Rolls Royce Holdings Plc (RR.) Ordinary 20p Shares
HL comment (13 May 2021)
So far this year, the group is trading in line with expectations. In the four months through April, large engine flying hours (EFH) were around 40% of 2019 levels. Management still expects to turn free cash flow positive at some point in the second half.
The group has made "good" progress on its aim to deliver £1.3bn in cost savings this year and plans to sell ITP Aero are progressing with "an encouraging range of interested parties."
The Power Systems and Defence divisions continue to perform resiliently, supported by government demand.
The shares were broadly flat following the announcement.
Rolls Royce's main business is producing and servicing aircraft engines, increasingly for bigger widebody planes (passenger planes with two aisles). That's been a terrible place to be in a pandemic.
A year into the global pandemic, Engine Flying Hours are at less than half of normal levels. They're expected to recover to just 55% of 2019 levels in 2021 and 80% of 2019 levels in 2022. It will take years for the group just to get back to square one, let alone stage a fully-fledged recovery.
The lack of flying hours means customers aren't having their existing engines serviced, but also that they don't have the money (or need) to buy new ones. Coupled with very large, very fixed costs, and the net effect was a £4.2bn cash outflow in 2020. Cash is expected to continue sliding out the door until the middle of 2021, when management's base-case scenario predicts a shift into the black.
Enter the biggest restructuring effort Rolls has ever undertaken. Just over half of the 9,000 job cuts the company promised happened last year, disposals are underway, and investment has been funnelled away from Civil Aerospace - previously the core division.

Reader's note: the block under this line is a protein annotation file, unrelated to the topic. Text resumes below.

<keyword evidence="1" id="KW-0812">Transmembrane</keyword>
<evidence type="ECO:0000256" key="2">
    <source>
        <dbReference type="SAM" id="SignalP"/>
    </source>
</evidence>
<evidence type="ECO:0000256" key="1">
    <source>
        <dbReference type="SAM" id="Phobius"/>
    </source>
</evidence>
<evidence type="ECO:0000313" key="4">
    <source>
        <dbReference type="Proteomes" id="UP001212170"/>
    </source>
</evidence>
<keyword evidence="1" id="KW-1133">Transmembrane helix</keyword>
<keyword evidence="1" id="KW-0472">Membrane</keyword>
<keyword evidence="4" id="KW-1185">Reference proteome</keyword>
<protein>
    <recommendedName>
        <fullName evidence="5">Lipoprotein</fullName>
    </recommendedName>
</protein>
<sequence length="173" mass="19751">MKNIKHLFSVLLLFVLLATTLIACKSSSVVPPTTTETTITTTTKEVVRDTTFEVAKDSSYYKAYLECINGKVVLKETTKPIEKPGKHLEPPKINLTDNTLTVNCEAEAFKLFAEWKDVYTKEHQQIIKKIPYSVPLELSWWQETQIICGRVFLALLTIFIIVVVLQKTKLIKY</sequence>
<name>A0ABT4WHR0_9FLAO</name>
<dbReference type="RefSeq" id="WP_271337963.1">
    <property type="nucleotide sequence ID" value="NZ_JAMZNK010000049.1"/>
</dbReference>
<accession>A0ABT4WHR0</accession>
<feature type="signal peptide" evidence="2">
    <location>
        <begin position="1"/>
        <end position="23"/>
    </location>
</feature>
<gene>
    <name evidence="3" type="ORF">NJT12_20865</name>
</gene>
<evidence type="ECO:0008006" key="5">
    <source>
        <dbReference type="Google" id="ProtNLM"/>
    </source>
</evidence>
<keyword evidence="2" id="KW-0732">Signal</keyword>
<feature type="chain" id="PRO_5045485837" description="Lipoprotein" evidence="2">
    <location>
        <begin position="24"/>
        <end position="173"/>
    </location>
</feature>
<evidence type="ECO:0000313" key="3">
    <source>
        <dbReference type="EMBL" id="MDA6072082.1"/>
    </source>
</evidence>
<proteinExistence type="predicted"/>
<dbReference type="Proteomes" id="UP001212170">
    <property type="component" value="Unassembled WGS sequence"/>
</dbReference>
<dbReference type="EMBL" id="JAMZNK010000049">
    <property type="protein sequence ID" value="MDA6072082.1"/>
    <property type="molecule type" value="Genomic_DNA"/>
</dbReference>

The group ended the year with £9bn worth of liquidity, so we don't have immediate concerns on this front - though that cushion came at a cost. Rolls is barred from paying dividends until at least 2023 as part of its loan terms. Even without that red tape, the group couldn't pay a dividend because it's sporting a negative equity position - meaning liabilities outweigh assets.
There is some good news. Rolls can boast a multi-billion pound order book, boosted by reliable defence contracts. That gives the group excellent visibility over a certain amount of revenue. But as Defence makes up less than a third of the group's overall revenue, this is a small glimmer of hope in an otherwise gloomy story.
At one point we thought the defence business might end up on the block, with cash from a sale needed to keep the rest of the business afloat. Fortunately that danger seems to be receding as the group moves forward with the disposal of ITP Aero. Defence spending should remain robust, and being a go to "critical" defence supplier for the UK and US governments is a great position in our view.
Longer-term, Rolls Royce's scale and very high barriers to entry should hold it in good stead - in both defence and Civil Aviation. However, valuing that long term opportunity is a challenge at the moment. Huge asset write-downs mean traditional valuation metrics - like Price/Book or Price/Earnings - don't tell the full story for Rolls Royce stock. For that reason, we've used Rolls' Price/Sales ratio in the box below to offer a valuation touch point as it indicates how much the market is willing to pay for each pound of sales. But it's not a perfect indicator since it doesn't account for debt or profitability - both of which are troublesome for Rolls right now.
Ultimately, the group is at a cyclical low point and while it appears the worst is over, a lack of a clear profit trajectory means the future remains uncertain. The bull case focuses on specialist products and services and they're long-term attractions. We could be looking at a very different business on the other side of all this, and without a dividend to make the wait more palatable, shareholders should be prepared to stomach a bumpy ride.
Rolls Royce key facts
- Price/Sales ratio: 0.7
- 10 year average Price/Sales ratio: 1.1
- Prospective dividend yield (next 12 months): 0.1%